• After Artyom reaches a submerged section of the Novosibirsk metro and acquires a boat, exploring one of the side tunnels will also yield a special twenty-round box magazine for the Shambler. Up until now, I’d run with the ten-round magazine that allowed the weapon to handle as the Saiga 12K of Metro: Last Light did, allowing the Shambler to have a decent balance between weapon stability and magazine size. The box magazine doubles one’s capacity at the expense of reload time and stability, but given the sheer number of mutants, this is an agreeable upgrade to find.

  • The submerged metro segments of Novosibirsk rival the biomass in terms of revulsion factor: the area is covered in mutated tubifex growth and populated by different leech-like worms. The smallest worms will attach themselves to Artyom whenever he falls into the water, dealing some damage to him. Medium sized worms will spit acid at Artyom from a distance and when killed, can be looted for chemicals. Finally, large worms several metres long can be encountered. They also spit acid and can knock Artyom from his boat: they are massive enough to hunt Nosalise mutants, but with the Tikhar, they can be felled in a few shots.

  • These sections of Metro Exodus particularly impressed me: it was a creative way to make the tunnels more interesting and also was a clever callback to the Biomass level in Metro 2033: with uneven, slimy and nauseating organic matter covering all surfaces, unease mingles with excitement. The visual fidelity in Metro Exodus is apparent: after killing the medium and large worms, inspection of their carcasses shows just how much detail went into their assets. Unlike my experiences with the Biomass level of Metro 2033, where I had carried specialised weapons for long-range combat, this time, better knowledge allowed me to carry more versatile weapons.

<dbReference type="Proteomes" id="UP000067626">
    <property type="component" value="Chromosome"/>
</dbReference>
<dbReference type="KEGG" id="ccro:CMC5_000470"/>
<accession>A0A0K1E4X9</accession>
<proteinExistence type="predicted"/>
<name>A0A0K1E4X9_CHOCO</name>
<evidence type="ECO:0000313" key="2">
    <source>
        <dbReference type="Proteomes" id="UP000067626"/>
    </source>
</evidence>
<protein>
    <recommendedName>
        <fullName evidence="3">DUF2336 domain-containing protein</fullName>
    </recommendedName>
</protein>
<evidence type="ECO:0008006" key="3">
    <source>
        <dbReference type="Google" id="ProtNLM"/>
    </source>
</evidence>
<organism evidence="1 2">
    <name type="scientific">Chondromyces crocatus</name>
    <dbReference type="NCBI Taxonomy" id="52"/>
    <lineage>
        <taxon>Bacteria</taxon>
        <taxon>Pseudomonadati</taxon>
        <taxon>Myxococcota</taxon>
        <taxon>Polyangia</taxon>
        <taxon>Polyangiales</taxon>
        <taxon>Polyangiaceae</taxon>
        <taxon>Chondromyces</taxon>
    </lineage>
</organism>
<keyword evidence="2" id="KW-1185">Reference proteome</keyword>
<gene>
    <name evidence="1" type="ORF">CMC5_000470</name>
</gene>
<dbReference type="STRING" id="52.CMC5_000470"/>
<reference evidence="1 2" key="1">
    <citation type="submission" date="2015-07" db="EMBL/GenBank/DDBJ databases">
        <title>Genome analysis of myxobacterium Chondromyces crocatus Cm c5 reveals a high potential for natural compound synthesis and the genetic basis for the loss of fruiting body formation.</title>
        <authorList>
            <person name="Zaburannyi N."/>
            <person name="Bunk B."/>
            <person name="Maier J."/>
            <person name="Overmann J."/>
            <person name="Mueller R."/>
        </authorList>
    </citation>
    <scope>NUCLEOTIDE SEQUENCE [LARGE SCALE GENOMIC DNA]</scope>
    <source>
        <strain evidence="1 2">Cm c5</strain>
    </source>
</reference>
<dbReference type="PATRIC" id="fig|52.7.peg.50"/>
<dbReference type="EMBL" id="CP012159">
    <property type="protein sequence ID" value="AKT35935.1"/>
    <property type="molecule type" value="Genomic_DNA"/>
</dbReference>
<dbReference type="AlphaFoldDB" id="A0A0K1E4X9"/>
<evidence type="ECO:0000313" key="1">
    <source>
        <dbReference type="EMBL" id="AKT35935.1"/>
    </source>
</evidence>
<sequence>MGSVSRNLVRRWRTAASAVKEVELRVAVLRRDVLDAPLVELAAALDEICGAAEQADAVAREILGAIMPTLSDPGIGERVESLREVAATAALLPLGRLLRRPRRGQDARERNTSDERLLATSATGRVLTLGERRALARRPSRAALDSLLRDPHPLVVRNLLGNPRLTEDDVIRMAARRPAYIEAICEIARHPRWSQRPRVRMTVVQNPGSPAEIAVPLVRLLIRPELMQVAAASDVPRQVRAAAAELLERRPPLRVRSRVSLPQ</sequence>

• In this large hangar-like section, Artyom must locate a boat in order to cross into the next section. The trick is to locate a doorway off to the side, which leads into a series of hallways infested with worms. The medium worms are rather weak, and spending shotgun shells on worms in general is a waste of ammunition. The Bulldog really shines here: one or two bullets will deal with them. Since the larger worms will spit massive globs of acid and small worms at the player that injure and disorient, I prefer engaging them from a distance with the Tikhar. Ten shots will be more than enough to put one away.

  • Between the damage sustained from fighting worms and falling into the water, which causes leeches to bind to the player for some damage, my gas mask became damaged. A patch I applied to temporarily stem the loss of air can be seen on-screen here. There is a workbench located in the hallways, and I was therefore able to repair my gas mask without difficulty. While guides suggest that the small leeches that stick to Artyom’s mask are merely cosmetic, rather like the small spiders that crawl over his arms and face when one walks through a web, they seem to cause small amounts of damage.

  • Once the flooded hangar is cleared, Artyom proceeds into a heavily irradiated tunnel and develops acute radiation sickness, seeing visions of Anna. He applies a dose of the anti-radiation medication to ward off the debilitating effects and pushes on to the surface on his way to the institute. Hallucinations and blurriness will impact Artyom for the remainder of Metro Exodus: the games have always introduced visual disorientation towards the climax, and these elements make a return in Metro Exodus. Unlike its predecessors, however, Metro Exodus is much more restrained when it comes to these effects.